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As it was commonly referred to, the War of 1812 was fought between the US and Great Britain which at that time was referred to as the British empire during that period. The war which lasted up to 1815 was mainly fought on the Atlantic Ocean, land, waterways and coasts in North American. The United States government was the first to declare war on Britain for some reasons it deemed as provocative and hence the need for war. However, this war was not very popular especially with the federalists whose reaction to it highlighted the volatility that characterized American politics (Heidler and Heidler, 376). The reaction of the federalists also demonstrated the divergence of various sectional interests and the union's fragile nature.
A convention of delegates met between 1814 and 1815 to plan a regional opposition with regards to the federal policies of the Republican Party. Majority of the convention's delegates hailed from New England. The members had the main aim of bringing to end the cycle of defeats for the New England Federalists. Another objective that they sought to accomplish was the support of the government to be increased in order to grapple with its destabilization of the ongoing War of 1812. New England was different from Virginia since it relied heavily on federal politics and this kept it at loggerheads with Virginia.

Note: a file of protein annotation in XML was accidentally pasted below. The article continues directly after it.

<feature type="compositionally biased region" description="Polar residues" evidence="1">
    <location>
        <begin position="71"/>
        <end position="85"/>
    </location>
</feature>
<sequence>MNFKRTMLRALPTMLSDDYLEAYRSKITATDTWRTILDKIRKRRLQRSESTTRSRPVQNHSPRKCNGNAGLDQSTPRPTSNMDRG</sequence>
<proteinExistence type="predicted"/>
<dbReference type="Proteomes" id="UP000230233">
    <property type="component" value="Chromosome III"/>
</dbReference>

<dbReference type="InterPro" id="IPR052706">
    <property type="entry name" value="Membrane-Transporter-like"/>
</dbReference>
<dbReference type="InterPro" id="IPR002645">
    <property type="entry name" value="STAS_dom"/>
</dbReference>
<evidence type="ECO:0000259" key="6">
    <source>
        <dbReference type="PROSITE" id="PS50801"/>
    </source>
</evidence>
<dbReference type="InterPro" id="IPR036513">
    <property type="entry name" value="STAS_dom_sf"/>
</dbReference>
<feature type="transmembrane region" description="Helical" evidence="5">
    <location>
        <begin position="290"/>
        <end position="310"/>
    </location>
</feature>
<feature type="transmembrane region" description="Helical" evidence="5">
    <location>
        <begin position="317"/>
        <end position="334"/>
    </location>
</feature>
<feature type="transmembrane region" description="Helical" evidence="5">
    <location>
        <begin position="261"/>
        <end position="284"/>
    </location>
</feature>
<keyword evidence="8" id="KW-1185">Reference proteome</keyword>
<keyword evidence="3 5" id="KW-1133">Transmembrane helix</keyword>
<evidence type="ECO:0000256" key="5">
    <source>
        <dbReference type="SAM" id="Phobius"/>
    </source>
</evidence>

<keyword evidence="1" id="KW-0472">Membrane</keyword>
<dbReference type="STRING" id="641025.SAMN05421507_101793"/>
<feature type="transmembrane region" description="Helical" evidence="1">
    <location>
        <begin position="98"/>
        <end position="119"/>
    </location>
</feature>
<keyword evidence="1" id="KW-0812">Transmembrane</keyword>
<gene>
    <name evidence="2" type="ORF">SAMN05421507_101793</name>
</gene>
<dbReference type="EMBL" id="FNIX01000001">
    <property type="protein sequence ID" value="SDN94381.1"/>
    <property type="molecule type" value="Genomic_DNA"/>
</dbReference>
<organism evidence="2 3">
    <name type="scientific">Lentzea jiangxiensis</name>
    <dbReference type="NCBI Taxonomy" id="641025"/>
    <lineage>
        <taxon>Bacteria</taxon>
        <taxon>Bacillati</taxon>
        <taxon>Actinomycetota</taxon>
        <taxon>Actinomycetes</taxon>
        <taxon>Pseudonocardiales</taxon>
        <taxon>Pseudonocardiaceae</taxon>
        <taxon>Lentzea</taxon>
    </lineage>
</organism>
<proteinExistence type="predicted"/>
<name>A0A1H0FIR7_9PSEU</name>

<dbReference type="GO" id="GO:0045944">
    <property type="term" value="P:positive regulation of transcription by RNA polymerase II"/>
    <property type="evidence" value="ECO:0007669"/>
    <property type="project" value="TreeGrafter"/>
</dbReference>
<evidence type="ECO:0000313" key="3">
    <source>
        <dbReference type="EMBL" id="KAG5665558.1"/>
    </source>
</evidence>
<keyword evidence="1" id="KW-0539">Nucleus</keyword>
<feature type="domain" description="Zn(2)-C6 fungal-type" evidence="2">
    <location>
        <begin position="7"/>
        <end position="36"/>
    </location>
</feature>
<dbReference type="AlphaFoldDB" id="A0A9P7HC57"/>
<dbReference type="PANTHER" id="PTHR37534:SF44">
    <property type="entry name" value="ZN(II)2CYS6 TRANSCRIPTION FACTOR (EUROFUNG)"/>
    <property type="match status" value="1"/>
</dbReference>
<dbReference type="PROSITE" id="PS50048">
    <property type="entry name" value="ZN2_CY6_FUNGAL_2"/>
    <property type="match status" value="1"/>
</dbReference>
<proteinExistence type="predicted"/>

President's Thomas Jefferson's purchase of Louisiana left New Englanders with the fear that southerners would settle in the area and make it a Republican stronghold. These differences highlighted the volatile characteristics of American politics. Jefferson's foreign trade embargo which was his stepping stone to win his second stint as president undermined greatly the economy of New England. New England thus had no other option than to oppose the war of 1812. One member of the Hartford delegation even wanted the union forces to taste defeat at the hands of British this showed how the union had a fragile nature. The signing of the Treaty of Ghent on Christmas 1814 and the victory of Andrew Jackson's forces, the delegates in Hartford were tagged as "traitors" and were accused of trying to break the union apart (Beime, 114). The Federalist Party a vital player in founding of the republic was destroyed and by the end of the decade it had vanished.